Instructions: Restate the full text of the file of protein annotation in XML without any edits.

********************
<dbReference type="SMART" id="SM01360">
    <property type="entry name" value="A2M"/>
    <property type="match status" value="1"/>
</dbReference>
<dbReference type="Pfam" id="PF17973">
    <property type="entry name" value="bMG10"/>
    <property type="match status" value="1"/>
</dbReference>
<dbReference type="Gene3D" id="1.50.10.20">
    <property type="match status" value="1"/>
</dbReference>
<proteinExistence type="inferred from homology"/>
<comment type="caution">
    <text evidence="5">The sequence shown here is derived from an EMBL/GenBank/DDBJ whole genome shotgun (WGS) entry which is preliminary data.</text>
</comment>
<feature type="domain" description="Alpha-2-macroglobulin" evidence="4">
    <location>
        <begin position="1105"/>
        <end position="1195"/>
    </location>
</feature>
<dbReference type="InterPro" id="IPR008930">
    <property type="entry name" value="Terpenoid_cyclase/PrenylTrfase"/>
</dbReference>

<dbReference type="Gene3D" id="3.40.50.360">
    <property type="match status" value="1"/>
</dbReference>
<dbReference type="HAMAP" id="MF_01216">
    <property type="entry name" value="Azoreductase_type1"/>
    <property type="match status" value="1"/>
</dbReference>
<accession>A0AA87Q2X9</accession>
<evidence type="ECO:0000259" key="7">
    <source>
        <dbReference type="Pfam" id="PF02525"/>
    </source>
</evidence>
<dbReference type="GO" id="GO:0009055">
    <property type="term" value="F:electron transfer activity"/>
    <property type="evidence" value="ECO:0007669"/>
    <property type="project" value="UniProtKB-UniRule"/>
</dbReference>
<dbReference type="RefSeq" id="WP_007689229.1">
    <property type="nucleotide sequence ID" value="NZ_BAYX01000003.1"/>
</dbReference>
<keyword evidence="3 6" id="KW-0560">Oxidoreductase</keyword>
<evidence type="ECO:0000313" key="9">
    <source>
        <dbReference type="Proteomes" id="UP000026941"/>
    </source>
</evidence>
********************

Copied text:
<dbReference type="SMART" id="SM01360">
    <property type="entry name" value="A2M"/>
    <property type="match status" value="1"/>
</dbReference>
<dbReference type="Pfam" id="PF17973">
    <property type="entry name" value="bMG10"/>
    <property type="match status" value="1"/>
</dbReference>
<dbReference type="Gene3D" id="1.50.10.20">
    <property type="match status" value="1"/>
</dbReference>
<proteinExistence type="inferred from homology"/>
<comment type="caution">
    <text evidence="5">The sequence shown here is derived from an EMBL/GenBank/DDBJ whole genome shotgun (WGS) entry which is preliminary data.</text>
</comment>
<feature type="domain" description="Alpha-2-macroglobulin" evidence="4">
    <location>
        <begin position="1105"/>
        <end position="1195"/>
    </location>
</feature>
<dbReference type="InterPro" id="IPR008930">
    <property type="entry name" value="Terpenoid_cyclase/PrenylTrfase"/>
</dbReference>

<dbReference type="Gene3D" id="3.40.50.360">
    <property type="match status" value="1"/>
</dbReference>
<dbReference type="HAMAP" id="MF_01216">
    <property type="entry name" value="Azoreductase_type1"/>
    <property type="match status" value="1"/>
</dbReference>
<accession>A0AA87Q2X9</accession>
<evidence type="ECO:0000259" key="7">
    <source>
        <dbReference type="Pfam" id="PF02525"/>
    </source>
</evidence>
<dbReference type="GO" id="GO:0009055">
    <property type="term" value="F:electron transfer activity"/>
    <property type="evidence" value="ECO:0007669"/>
    <property type="project" value="UniProtKB-UniRule"/>
</dbReference>
<dbReference type="RefSeq" id="WP_007689229.1">
    <property type="nucleotide sequence ID" value="NZ_BAYX01000003.1"/>
</dbReference>
<keyword evidence="3 6" id="KW-0560">Oxidoreductase</keyword>
<evidence type="ECO:0000313" key="9">
    <source>
        <dbReference type="Proteomes" id="UP000026941"/>
    </source>
</evidence>